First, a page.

Isaiah 55: God Provides

March 18th, 2007 by Bob Buehler

Ho, everyone who thirsts, come to the waters; and you that have no money, come, buy and eat! Come, buy wine and milk without money and without price.
Why do you spend your money for that which is not bread, and your labor for that which does not satisfy? Listen carefully to me, and eat what is good, and delight yourselves in rich food.
Incline your ear, and come to me; listen, so that you may live.
I will make with you an everlasting covenant, my steadfast, sure love for David. See, I made him a witness to the peoples, a leader and commander for the peoples.
See, you shall call nations that you do not know, and nations that do not know you shall run to you, because of the LORD your God, the Holy One of Israel, for he has glorified you.
Seek the LORD while he may be found, call upon him while he is near;
let the wicked forsake their way, and the unrighteous their thoughts; let them return to the LORD, that he may have mercy on them, and to our God, for he will abundantly pardon.
For my thoughts are not your thoughts, nor are your ways my ways, says the LORD.
For as the heavens are higher than the earth, so are my ways higher than your ways and my thoughts than your thoughts. — Isaiah 55:1-9

In this wonderful passage, God through his prophet offers an open invitation to wealth, ease, prosperity, a free celebration, an open bar, a party to outdo all parties. I love the exuberance of the first verses: Ho, everyone that thirsteth, come ye to the waters, and he that hath no money, come ye, buy and eat, yea, come, buy wine and milk without money and without price. It’s a grand announcement that God has something of life-sustaining value, and not only that, something pleasant and palatable, to give away for free.
But the second verse suggests that some of us are looking for these good things in a way that is useless to us: “Wherefore do you spend money for that which is not bread? Or your labor, for that which satisfieth not?” And the invitation is renewed: “Hearken diligently unto me, and eat that which is good, and let your soul delight itself in fatness.” Now I loved that passage long before I began to partake of the fatness which comes from “that which is not bread.” But let’s pause for a minute and see what he’s talking about.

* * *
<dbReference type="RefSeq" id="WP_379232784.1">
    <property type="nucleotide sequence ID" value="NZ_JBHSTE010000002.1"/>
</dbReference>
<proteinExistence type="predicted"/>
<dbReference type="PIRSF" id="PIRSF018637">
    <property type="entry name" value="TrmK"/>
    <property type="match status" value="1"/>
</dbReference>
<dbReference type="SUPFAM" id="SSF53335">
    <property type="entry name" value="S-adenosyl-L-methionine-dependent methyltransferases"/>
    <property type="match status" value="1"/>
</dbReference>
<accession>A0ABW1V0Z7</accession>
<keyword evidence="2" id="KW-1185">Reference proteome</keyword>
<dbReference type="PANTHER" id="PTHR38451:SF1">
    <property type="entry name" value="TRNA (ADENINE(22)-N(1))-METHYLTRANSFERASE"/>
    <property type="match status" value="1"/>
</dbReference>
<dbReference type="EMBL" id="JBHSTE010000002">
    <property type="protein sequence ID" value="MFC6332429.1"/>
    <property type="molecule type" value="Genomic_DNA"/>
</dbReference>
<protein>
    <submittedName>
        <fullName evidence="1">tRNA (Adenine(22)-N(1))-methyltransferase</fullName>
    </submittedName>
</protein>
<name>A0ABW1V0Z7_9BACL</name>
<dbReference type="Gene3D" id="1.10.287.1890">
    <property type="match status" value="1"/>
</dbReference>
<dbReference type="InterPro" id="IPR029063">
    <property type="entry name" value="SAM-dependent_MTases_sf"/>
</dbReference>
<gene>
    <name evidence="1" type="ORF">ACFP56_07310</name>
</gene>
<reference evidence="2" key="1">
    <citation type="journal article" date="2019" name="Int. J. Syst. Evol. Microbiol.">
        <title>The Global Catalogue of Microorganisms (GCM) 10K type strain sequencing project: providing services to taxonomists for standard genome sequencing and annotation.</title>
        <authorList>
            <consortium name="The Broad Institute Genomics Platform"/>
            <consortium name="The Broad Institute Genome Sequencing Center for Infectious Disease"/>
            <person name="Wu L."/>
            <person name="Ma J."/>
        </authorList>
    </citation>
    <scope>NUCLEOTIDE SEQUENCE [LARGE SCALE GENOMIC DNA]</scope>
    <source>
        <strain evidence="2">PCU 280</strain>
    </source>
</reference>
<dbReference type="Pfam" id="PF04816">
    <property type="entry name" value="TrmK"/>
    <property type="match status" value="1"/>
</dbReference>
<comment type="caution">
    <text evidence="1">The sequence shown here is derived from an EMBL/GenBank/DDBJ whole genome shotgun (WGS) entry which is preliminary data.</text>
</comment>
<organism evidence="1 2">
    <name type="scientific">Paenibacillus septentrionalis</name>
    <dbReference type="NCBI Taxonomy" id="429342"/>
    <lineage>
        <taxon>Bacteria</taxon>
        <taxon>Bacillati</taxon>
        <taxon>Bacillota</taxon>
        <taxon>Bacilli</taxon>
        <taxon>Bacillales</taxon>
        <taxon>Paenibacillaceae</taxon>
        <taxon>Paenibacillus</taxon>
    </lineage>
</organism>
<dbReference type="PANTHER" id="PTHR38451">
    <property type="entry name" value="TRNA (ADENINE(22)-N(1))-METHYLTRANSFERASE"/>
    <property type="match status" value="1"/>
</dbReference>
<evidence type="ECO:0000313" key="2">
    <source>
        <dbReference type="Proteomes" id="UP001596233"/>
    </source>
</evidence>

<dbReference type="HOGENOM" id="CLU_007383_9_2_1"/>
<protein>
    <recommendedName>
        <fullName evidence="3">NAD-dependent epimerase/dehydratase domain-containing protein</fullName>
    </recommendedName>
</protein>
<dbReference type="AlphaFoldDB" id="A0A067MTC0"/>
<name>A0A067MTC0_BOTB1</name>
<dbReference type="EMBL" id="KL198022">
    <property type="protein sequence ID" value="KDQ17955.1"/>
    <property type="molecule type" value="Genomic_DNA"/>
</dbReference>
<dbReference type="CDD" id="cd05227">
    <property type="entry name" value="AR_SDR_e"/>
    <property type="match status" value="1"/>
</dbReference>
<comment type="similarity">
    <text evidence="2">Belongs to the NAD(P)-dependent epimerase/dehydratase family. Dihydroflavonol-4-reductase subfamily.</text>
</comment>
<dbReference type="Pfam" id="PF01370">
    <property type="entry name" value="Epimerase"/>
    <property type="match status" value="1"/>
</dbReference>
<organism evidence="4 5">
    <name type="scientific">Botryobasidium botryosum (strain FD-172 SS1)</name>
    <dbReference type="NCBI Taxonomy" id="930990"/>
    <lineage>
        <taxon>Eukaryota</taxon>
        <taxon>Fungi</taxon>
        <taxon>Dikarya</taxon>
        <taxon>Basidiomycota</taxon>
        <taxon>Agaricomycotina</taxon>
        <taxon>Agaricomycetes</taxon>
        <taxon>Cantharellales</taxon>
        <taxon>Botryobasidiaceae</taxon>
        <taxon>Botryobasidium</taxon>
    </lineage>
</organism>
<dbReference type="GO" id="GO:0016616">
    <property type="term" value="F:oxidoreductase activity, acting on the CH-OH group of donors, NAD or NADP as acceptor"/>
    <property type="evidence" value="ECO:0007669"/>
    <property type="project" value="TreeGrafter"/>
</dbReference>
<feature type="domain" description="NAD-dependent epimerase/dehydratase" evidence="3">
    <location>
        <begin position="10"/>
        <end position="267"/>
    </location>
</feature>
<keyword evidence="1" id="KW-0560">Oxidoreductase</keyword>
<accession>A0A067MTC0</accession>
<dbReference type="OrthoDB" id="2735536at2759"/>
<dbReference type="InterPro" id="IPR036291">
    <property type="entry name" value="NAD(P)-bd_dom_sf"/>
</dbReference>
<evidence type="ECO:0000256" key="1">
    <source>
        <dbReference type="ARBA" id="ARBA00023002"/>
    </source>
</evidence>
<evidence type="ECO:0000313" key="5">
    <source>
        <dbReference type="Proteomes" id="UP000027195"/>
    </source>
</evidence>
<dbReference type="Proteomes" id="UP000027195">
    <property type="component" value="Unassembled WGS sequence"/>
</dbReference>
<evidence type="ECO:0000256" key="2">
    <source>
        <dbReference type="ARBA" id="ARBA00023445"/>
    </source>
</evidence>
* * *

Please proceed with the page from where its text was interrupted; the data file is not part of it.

So much of our time and effort, and yes, even our prayers, are spent on that which is not bread in the sense that God is now speaking through Isaiah — on physical comforts, sufficiency of food, warmth, shelter, health. Surely we need these things, and God is not stingy with them. But of them Jesus says, Seek first the kingdom of God and his righteousness, and all these things will be added to you (Matthew 6:33). We’re reminded of the words of Jesus: Labor not for the food which perishes, but for food that endures to eternal life, which the Son of Man will give you (John 6:27). And, I am the bread of life.God will satisfy the needs of our body, but it is our soul which he says should delight itself in fatness.

How do we obtain this gift, this free gift of a fat, satisfied, enriched soul? The first clue comes in Isaiah 55:3 Listen diligently to me says God. Are we not only listening, but listening diligently to God? Are we going out of our way to make sure we hear what he has to say? Here he also says, and eat what is good . Now also remember how a New testament writer cites the Psalmist: O taste and see that the Lord is good. He even gives us three simple steps: Give ear; come to me; hear me.